Thursday, June 03, 2004

Religion, Evolution, and the Borrowed Template

Religion is one of the most powerful forces in a given society. It is so influential, that it almost seems like an evolutionary necessity. Why is it that so many people, perhaps 98%, invest their time and effort in a belief structure that at best is a mythical representation, and at worst can lead to countless wars and quite possibly the extinction of a society? The obvious answer is that religion is a force that binds a given society together, preventing any loss of social identity. Religion in essence is a pan-societal factor. Just as language, dress, music, even choice of cuisine reinforce a society, religion provides yet another common ground between various different individuals.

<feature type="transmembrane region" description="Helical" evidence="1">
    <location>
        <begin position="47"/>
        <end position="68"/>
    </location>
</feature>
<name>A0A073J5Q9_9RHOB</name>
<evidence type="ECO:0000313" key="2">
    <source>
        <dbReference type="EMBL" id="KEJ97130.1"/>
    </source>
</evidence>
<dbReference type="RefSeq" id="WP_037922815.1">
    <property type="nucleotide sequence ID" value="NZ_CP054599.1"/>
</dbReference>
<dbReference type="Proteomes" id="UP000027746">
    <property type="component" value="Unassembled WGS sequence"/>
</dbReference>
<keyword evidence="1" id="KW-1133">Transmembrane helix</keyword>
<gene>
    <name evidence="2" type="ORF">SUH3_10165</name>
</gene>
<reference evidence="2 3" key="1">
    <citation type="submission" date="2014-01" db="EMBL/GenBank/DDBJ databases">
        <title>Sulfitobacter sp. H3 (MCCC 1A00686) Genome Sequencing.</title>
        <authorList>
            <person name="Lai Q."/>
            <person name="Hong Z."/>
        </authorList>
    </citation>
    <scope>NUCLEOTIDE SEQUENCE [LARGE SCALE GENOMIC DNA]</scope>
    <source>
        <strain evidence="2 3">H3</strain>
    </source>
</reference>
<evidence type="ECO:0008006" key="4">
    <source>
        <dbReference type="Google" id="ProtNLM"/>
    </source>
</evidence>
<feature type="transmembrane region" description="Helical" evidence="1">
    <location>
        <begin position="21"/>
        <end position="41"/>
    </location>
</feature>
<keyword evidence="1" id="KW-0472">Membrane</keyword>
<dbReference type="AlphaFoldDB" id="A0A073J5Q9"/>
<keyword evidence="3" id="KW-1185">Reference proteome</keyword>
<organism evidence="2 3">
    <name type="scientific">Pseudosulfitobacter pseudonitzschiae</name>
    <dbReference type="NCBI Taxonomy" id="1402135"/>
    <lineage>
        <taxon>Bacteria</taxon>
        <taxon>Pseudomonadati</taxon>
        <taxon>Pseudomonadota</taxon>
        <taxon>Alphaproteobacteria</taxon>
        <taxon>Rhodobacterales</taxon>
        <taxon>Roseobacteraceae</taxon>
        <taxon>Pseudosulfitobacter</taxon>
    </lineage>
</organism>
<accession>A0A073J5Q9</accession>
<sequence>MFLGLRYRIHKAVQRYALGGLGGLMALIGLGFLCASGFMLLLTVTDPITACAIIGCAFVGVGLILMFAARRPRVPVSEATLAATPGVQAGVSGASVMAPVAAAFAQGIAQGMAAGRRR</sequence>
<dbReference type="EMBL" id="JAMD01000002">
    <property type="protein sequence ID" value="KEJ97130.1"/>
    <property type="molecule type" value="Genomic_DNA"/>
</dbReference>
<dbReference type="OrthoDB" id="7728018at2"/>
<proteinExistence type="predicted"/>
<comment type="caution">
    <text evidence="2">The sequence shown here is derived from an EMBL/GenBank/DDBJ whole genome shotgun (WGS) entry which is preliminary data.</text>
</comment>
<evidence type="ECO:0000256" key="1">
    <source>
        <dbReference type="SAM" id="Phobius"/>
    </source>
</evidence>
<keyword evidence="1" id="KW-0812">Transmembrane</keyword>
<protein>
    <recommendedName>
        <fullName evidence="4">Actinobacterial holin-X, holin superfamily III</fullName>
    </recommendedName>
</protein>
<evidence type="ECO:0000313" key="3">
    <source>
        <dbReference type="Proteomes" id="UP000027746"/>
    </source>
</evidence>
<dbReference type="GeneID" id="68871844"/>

When one analyzes any pan-societal factor, they must first understand the prehistoric and evolutionary reasons for such a powerful force. Human beings are essentially the same creatures that existed 100,000 years ago in Africa; motivated by an irresistible urge to keep moving and exploring. We are physically identical to those early humans who hadn't yet lived in cities, or domesticated animals, mastered agriculture, or developed metal production. Those early hunter-gatherer humans were composed of small wondering bands, in a clan-based social hierarchy. Evolution provided humans with the tools to strengthen and socially bind each small clan together. The larger ones numbers, the more strength, and less stress each individual in the clan would have. As long as resources were abundant enough, people were happy and more then willing to serve beliefs that reinforced and identified their bond. In fact, it was an evolutionary necessity to find commononalities and pan-societal factors. Artwork such as cave painting, rock carving, tattooing, ornamentation, and other such aesthetic bonds were a method in which a clan could have formed a social identity. An example from today's world, would be gangs. They are like the early clans, each having a strong self-identity, whether it's the color of their bandanas, or the hand signals, or any number of identifying factors. In this context then, it's not difficult to see religion as a social binding force and an early necessity for self-identification.